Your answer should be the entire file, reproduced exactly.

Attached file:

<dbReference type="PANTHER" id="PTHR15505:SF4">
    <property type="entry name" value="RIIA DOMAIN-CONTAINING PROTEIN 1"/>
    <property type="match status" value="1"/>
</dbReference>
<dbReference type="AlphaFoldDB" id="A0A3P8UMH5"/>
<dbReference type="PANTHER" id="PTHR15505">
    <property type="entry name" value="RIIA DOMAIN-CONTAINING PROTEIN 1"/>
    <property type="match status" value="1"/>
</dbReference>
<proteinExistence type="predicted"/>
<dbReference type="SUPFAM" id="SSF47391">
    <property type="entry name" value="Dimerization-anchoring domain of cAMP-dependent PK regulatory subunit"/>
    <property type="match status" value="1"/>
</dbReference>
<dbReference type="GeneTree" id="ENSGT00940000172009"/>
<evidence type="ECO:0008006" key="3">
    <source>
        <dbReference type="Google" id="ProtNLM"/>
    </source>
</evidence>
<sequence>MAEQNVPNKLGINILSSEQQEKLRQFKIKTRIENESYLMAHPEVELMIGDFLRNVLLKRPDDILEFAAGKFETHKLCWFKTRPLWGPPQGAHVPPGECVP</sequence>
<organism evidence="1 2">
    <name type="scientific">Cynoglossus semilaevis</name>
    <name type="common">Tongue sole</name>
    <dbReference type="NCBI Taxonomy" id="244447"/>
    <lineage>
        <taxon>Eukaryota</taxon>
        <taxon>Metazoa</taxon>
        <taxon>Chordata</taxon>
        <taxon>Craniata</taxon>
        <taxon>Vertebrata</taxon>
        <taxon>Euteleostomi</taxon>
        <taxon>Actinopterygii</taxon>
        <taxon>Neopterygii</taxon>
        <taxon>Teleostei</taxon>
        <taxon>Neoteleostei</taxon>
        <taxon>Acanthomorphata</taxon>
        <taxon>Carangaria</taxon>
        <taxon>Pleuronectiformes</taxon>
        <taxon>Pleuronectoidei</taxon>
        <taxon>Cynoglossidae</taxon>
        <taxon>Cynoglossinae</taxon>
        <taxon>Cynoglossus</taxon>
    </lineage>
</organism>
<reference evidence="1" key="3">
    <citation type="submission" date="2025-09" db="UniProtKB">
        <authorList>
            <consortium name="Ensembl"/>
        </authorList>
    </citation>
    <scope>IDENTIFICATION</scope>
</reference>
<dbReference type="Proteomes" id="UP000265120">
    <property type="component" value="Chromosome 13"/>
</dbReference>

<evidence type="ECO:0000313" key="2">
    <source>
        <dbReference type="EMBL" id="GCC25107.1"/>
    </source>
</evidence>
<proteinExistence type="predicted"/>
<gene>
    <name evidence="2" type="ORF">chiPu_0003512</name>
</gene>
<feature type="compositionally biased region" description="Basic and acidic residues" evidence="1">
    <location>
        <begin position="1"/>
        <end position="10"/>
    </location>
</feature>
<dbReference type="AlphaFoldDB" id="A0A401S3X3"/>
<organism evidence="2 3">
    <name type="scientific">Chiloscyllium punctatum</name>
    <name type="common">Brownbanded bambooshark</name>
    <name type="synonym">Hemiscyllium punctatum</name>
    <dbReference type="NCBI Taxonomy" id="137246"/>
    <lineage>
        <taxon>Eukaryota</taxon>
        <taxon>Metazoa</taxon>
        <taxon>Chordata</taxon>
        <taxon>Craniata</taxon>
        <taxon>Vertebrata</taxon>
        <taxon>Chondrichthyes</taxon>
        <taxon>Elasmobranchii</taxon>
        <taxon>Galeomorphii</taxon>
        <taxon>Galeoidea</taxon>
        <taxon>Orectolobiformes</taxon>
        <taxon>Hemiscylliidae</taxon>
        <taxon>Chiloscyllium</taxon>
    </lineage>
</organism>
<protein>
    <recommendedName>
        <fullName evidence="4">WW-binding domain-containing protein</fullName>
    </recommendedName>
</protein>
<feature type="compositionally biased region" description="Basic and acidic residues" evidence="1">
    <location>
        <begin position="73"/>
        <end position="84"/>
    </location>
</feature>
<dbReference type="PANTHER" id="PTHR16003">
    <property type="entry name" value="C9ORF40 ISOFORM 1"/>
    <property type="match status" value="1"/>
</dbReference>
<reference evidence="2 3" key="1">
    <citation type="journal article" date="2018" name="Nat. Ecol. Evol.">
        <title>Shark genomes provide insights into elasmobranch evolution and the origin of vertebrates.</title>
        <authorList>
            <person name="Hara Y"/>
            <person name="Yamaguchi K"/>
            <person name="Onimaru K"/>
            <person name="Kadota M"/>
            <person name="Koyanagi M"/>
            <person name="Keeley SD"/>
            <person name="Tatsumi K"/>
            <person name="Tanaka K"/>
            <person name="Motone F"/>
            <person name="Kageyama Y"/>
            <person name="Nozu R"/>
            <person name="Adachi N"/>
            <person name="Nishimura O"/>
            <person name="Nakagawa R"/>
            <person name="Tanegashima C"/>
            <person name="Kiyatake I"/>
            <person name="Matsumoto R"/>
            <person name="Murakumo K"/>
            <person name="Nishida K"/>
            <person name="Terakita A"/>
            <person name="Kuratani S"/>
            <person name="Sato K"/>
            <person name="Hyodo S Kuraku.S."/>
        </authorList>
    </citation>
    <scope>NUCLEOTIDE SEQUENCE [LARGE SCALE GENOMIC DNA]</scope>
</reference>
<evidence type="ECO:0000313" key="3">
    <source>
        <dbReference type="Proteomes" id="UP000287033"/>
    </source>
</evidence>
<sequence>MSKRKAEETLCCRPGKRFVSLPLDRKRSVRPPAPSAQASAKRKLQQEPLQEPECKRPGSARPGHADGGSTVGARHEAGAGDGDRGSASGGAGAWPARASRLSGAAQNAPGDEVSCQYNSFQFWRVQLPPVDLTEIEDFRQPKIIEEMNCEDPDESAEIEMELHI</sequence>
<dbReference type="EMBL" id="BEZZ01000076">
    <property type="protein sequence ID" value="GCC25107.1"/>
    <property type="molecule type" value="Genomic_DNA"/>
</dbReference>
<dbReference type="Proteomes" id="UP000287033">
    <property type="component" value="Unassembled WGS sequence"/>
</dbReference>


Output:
<dbReference type="PANTHER" id="PTHR15505:SF4">
    <property type="entry name" value="RIIA DOMAIN-CONTAINING PROTEIN 1"/>
    <property type="match status" value="1"/>
</dbReference>
<dbReference type="AlphaFoldDB" id="A0A3P8UMH5"/>
<dbReference type="PANTHER" id="PTHR15505">
    <property type="entry name" value="RIIA DOMAIN-CONTAINING PROTEIN 1"/>
    <property type="match status" value="1"/>
</dbReference>
<proteinExistence type="predicted"/>
<dbReference type="SUPFAM" id="SSF47391">
    <property type="entry name" value="Dimerization-anchoring domain of cAMP-dependent PK regulatory subunit"/>
    <property type="match status" value="1"/>
</dbReference>
<dbReference type="GeneTree" id="ENSGT00940000172009"/>
<evidence type="ECO:0008006" key="3">
    <source>
        <dbReference type="Google" id="ProtNLM"/>
    </source>
</evidence>
<sequence>MAEQNVPNKLGINILSSEQQEKLRQFKIKTRIENESYLMAHPEVELMIGDFLRNVLLKRPDDILEFAAGKFETHKLCWFKTRPLWGPPQGAHVPPGECVP</sequence>
<organism evidence="1 2">
    <name type="scientific">Cynoglossus semilaevis</name>
    <name type="common">Tongue sole</name>
    <dbReference type="NCBI Taxonomy" id="244447"/>
    <lineage>
        <taxon>Eukaryota</taxon>
        <taxon>Metazoa</taxon>
        <taxon>Chordata</taxon>
        <taxon>Craniata</taxon>
        <taxon>Vertebrata</taxon>
        <taxon>Euteleostomi</taxon>
        <taxon>Actinopterygii</taxon>
        <taxon>Neopterygii</taxon>
        <taxon>Teleostei</taxon>
        <taxon>Neoteleostei</taxon>
        <taxon>Acanthomorphata</taxon>
        <taxon>Carangaria</taxon>
        <taxon>Pleuronectiformes</taxon>
        <taxon>Pleuronectoidei</taxon>
        <taxon>Cynoglossidae</taxon>
        <taxon>Cynoglossinae</taxon>
        <taxon>Cynoglossus</taxon>
    </lineage>
</organism>
<reference evidence="1" key="3">
    <citation type="submission" date="2025-09" db="UniProtKB">
        <authorList>
            <consortium name="Ensembl"/>
        </authorList>
    </citation>
    <scope>IDENTIFICATION</scope>
</reference>
<dbReference type="Proteomes" id="UP000265120">
    <property type="component" value="Chromosome 13"/>
</dbReference>

<evidence type="ECO:0000313" key="2">
    <source>
        <dbReference type="EMBL" id="GCC25107.1"/>
    </source>
</evidence>
<proteinExistence type="predicted"/>
<gene>
    <name evidence="2" type="ORF">chiPu_0003512</name>
</gene>
<feature type="compositionally biased region" description="Basic and acidic residues" evidence="1">
    <location>
        <begin position="1"/>
        <end position="10"/>
    </location>
</feature>
<dbReference type="AlphaFoldDB" id="A0A401S3X3"/>
<organism evidence="2 3">
    <name type="scientific">Chiloscyllium punctatum</name>
    <name type="common">Brownbanded bambooshark</name>
    <name type="synonym">Hemiscyllium punctatum</name>
    <dbReference type="NCBI Taxonomy" id="137246"/>
    <lineage>
        <taxon>Eukaryota</taxon>
        <taxon>Metazoa</taxon>
        <taxon>Chordata</taxon>
        <taxon>Craniata</taxon>
        <taxon>Vertebrata</taxon>
        <taxon>Chondrichthyes</taxon>
        <taxon>Elasmobranchii</taxon>
        <taxon>Galeomorphii</taxon>
        <taxon>Galeoidea</taxon>
        <taxon>Orectolobiformes</taxon>
        <taxon>Hemiscylliidae</taxon>
        <taxon>Chiloscyllium</taxon>
    </lineage>
</organism>
<protein>
    <recommendedName>
        <fullName evidence="4">WW-binding domain-containing protein</fullName>
    </recommendedName>
</protein>
<feature type="compositionally biased region" description="Basic and acidic residues" evidence="1">
    <location>
        <begin position="73"/>
        <end position="84"/>
    </location>
</feature>
<dbReference type="PANTHER" id="PTHR16003">
    <property type="entry name" value="C9ORF40 ISOFORM 1"/>
    <property type="match status" value="1"/>
</dbReference>
<reference evidence="2 3" key="1">
    <citation type="journal article" date="2018" name="Nat. Ecol. Evol.">
        <title>Shark genomes provide insights into elasmobranch evolution and the origin of vertebrates.</title>
        <authorList>
            <person name="Hara Y"/>
            <person name="Yamaguchi K"/>
            <person name="Onimaru K"/>
            <person name="Kadota M"/>
            <person name="Koyanagi M"/>
            <person name="Keeley SD"/>
            <person name="Tatsumi K"/>
            <person name="Tanaka K"/>
            <person name="Motone F"/>
            <person name="Kageyama Y"/>
            <person name="Nozu R"/>
            <person name="Adachi N"/>
            <person name="Nishimura O"/>
            <person name="Nakagawa R"/>
            <person name="Tanegashima C"/>
            <person name="Kiyatake I"/>
            <person name="Matsumoto R"/>
            <person name="Murakumo K"/>
            <person name="Nishida K"/>
            <person name="Terakita A"/>
            <person name="Kuratani S"/>
            <person name="Sato K"/>
            <person name="Hyodo S Kuraku.S."/>
        </authorList>
    </citation>
    <scope>NUCLEOTIDE SEQUENCE [LARGE SCALE GENOMIC DNA]</scope>
</reference>
<evidence type="ECO:0000313" key="3">
    <source>
        <dbReference type="Proteomes" id="UP000287033"/>
    </source>
</evidence>
<sequence>MSKRKAEETLCCRPGKRFVSLPLDRKRSVRPPAPSAQASAKRKLQQEPLQEPECKRPGSARPGHADGGSTVGARHEAGAGDGDRGSASGGAGAWPARASRLSGAAQNAPGDEVSCQYNSFQFWRVQLPPVDLTEIEDFRQPKIIEEMNCEDPDESAEIEMELHI</sequence>
<dbReference type="EMBL" id="BEZZ01000076">
    <property type="protein sequence ID" value="GCC25107.1"/>
    <property type="molecule type" value="Genomic_DNA"/>
</dbReference>
<dbReference type="Proteomes" id="UP000287033">
    <property type="component" value="Unassembled WGS sequence"/>
</dbReference>